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Review: Zodiac (15)

Written by Film

In his 2007 mystery Zodiac, David Fincher tapped into our culture’s morbid fascination with true crime before audiences were ready to truly appreciate it. A financial failure upon release and overlooked at most major awards ceremonies, the film has gone on in the last decade to accrue a reputation as one of the greatest American works of the 21st century.

At the time of writing, the film has sat comfortably in the ‘Top 10 Most Viewed Films’ list on Netflix since its release last week. This current mainstream popularity could be perceived as coinciding with the success of other prominent true-crime documentaries and films, with Zodiac simply being an early progenitor of what would become a successful formula. Instead, it is arguably the masterwork of one of modern cinema’s most revered and influential directors.

Zodiac details the rampage of the eponymous serial killer and how a city was enveloped in hysteria by a single man. Fincher meticulously recreates San Francisco across two decades beginning in 1969 and populates it with authentic characters embroiled in the case including renowned detective David Toschi (Mark Ruffalo), the real-life inspiration for Steve McQueen in Bullitt (1968).

As much a police procedural as a newspaper film in the style of All the President’s Men (1976), Zodiac’s demands to publish his cryptic letters at various news outlets attracts the interest of reporter Paul Avery (Robert Downey Jr) and socially awkward cartoonist Robert Graysmith (Jake Gyllenhaal). What begins as either professional obligation or intellectual curiosity for the three central characters descends into obsession and, as the years unfold, all are changed irrevocably.

Image: IMDb

Amongst the many great strengths of the film is the pervasive mood throughout. By punctuating the exploits of the characters with re-enactments of the Zodiac murders there is a palpable sense of danger and unease in the background. Rather than fetishizing these incidents (as would happen in the hands of lesser directors) these set-pieces are forensically rendered. Fincher orchestrates the celebrated Lake Berryessa sequence without music, the camera a still and distant witness to the attack unfolding on a young couple in the middle of a bright day.

The effect of stripping the expected cinematic flourishes is unsettling as the horrific events are rendered in stark normality, exacerbating the helplessness of the characters and the gravity of the events. Fincher’s restraint, both in terms of limiting the number of these homicidal episodes and also failing to embellish them with tropes expected in the “serial killer” sub-genre, including his own film Seven (1995), creates a backdrop of tension that lingers throughout the film and emphasises the importance of the investigation taking place.

This is not to say that Zodiac is “uncinematic.” In a particularly Hitchcockian scene we find Graysmith slowly realise that the contact he is meeting may have more to do with the Zodiac case than originally thought. This scene alone, as Graysmith’s obsession draws him knowingly into danger, challenges anything in more renowned films such as The Silence of the Lambs (1991) in terms of generating tension.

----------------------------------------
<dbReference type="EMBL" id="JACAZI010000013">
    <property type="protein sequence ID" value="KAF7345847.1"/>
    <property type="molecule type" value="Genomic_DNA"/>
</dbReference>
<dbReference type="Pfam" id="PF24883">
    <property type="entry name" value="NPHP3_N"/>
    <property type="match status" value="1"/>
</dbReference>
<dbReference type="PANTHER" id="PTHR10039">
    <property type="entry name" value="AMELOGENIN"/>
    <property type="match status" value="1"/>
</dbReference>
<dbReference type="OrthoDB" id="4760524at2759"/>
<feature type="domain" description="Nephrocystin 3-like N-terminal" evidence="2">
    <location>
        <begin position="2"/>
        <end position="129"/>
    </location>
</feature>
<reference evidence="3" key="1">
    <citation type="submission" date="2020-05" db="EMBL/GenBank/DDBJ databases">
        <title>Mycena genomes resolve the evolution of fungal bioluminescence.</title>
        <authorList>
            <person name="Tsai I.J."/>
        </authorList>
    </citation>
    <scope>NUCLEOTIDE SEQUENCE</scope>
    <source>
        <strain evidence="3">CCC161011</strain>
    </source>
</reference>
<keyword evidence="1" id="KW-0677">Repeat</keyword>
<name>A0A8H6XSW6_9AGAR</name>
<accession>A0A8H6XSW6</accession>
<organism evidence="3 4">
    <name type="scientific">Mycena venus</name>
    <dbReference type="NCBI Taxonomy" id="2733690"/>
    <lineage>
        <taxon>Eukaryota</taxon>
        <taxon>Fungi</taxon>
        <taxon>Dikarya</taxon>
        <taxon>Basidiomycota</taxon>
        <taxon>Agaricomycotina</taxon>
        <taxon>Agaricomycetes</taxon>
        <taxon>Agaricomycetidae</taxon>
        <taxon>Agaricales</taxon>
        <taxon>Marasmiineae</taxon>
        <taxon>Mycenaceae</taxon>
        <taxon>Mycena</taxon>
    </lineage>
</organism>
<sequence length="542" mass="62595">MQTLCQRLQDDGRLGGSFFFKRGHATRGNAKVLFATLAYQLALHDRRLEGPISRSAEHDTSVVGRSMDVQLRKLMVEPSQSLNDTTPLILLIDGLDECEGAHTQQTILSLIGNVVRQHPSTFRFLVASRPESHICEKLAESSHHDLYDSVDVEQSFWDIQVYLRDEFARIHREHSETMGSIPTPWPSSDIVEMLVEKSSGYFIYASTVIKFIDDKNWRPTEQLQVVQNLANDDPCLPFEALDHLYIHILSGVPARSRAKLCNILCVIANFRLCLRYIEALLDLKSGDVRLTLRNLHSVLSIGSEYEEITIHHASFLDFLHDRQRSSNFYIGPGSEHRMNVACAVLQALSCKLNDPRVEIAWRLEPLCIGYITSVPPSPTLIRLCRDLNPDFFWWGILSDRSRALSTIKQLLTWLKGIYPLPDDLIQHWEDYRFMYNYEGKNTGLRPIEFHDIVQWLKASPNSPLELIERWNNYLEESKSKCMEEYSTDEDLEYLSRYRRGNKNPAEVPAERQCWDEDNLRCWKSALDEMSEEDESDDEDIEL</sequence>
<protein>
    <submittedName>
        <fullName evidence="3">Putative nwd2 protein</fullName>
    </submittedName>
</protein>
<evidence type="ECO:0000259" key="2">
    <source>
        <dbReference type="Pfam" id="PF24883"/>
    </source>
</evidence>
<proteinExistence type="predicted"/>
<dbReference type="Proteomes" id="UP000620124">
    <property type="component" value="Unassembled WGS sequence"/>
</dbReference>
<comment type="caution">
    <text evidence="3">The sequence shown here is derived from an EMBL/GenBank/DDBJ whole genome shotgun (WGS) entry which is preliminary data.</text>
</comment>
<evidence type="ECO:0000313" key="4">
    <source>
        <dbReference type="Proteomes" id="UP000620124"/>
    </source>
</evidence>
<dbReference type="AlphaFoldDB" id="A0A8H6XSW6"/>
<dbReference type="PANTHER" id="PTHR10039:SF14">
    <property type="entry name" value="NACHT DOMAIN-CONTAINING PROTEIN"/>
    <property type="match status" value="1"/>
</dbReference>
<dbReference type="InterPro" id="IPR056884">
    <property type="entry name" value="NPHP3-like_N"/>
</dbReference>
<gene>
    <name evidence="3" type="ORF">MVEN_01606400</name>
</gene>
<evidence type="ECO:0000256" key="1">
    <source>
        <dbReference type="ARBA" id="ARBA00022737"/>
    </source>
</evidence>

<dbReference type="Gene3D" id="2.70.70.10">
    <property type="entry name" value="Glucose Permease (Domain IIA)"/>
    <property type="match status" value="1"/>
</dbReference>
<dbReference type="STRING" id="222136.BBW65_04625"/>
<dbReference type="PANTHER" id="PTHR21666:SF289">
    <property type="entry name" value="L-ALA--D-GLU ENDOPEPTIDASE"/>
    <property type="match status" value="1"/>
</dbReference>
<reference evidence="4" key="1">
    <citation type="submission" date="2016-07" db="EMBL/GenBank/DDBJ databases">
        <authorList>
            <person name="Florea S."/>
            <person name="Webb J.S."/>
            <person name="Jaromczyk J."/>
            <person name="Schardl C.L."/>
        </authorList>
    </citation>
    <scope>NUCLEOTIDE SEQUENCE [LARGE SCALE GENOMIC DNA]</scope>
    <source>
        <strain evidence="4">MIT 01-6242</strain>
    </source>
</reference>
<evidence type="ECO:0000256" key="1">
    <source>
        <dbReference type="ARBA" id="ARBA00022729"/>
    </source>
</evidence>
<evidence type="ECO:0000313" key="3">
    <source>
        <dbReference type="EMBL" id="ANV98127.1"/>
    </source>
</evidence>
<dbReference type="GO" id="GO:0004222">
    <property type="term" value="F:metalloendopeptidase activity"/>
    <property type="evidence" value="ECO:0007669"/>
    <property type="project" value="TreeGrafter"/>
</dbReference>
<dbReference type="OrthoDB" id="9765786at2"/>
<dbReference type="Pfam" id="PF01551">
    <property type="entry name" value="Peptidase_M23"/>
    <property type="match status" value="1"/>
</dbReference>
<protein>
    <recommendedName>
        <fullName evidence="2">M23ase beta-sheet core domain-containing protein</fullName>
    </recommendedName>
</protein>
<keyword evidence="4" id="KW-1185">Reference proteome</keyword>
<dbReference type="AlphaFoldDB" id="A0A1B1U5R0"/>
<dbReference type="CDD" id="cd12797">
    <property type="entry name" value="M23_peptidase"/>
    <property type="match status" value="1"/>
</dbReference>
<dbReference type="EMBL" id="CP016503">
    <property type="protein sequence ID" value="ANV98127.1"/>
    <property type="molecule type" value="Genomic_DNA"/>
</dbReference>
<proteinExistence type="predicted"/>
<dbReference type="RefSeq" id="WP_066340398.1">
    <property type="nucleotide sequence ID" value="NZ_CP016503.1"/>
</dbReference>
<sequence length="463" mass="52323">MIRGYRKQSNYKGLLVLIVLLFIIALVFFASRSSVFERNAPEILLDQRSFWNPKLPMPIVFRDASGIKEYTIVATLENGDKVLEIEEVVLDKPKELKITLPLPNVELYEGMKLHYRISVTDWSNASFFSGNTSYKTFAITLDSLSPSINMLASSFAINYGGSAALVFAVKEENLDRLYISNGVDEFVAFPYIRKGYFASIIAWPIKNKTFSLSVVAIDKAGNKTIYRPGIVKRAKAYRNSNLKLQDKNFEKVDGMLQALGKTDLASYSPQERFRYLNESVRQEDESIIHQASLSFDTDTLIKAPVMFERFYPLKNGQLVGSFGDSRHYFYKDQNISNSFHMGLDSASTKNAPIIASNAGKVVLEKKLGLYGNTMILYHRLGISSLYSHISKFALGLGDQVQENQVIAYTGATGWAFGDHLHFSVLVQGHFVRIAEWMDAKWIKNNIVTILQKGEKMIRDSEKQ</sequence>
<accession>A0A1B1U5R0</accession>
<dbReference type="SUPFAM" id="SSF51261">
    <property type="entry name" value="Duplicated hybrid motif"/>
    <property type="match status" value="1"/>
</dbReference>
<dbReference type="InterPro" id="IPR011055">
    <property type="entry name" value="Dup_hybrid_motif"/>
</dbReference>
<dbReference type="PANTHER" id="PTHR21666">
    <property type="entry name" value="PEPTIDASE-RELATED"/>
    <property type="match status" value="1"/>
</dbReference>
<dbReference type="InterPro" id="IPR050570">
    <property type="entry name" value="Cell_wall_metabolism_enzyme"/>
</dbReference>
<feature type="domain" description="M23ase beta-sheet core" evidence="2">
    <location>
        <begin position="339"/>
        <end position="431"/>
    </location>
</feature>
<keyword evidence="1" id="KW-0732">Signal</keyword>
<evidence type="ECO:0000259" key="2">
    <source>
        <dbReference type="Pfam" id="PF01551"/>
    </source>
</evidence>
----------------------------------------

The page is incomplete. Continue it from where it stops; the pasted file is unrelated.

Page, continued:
The re-emergence of characters into the forefront of the film is handled with subtly and tonal consistency

In a film that distills over twenty years of events into a running time approaching three hours it is remarkable how coherent and engaging James Vanderbilt’s dense, riveting script is. Names, dates, locations and theories are posited rapidly throughout the film, but with clarity and a sense of purpose as Fincher places us alongside the investigators more successfully than any film in recent memory. The script’s economy does not sacrifice character in service of a more watchable film either. We observe the corrosive nature of the case with Paul Avery’s arc in particular demonstrating poignancy. As Avery, Downey Jr’s charismatic performance steals every scene he is in without the sense of gimmickry baked into more recent performances.

Furthermore, an unusual aspect of the script is the oscillation between character perspectives as time goes on. The re-emergence of characters into the forefront of the film is handled with subtly and tonal consistency, allowing us to observe their progression and failings, professionally and personally. It is interesting to contrast the accomplishments of this film with the most recent work of Fincher’s contemporary Christopher Nolan. Both Zodiac and Tenet (2020) are complex and expository but only Zodiac succeeds in matching the intricacy with an interest in character, theme and audience comprehension.

The nature of murder is at the heart of Zodiac. Through Graysmith, Fincher portrays the human need to understand something inherently inexplicable. Graysmith states “I need to stand there, I need to look him in the eye, and I need to know that it’s him”. As true-crime podcasts and documentaries increasingly populate their respective charts and series such as “Unsolved Mysteries” are rebooted for armchair detectives in 2020, it is clear to see that our society shares Graysmith’s morbid fascination.

Regardless of the context, Zodiac is a modern classic that achieves excellence in every department, from production design to editing, and deserves the mainstream acceptance that it is currently receiving 13 years late.

Featured Image: IMDb

Last modified: 13th September 2020

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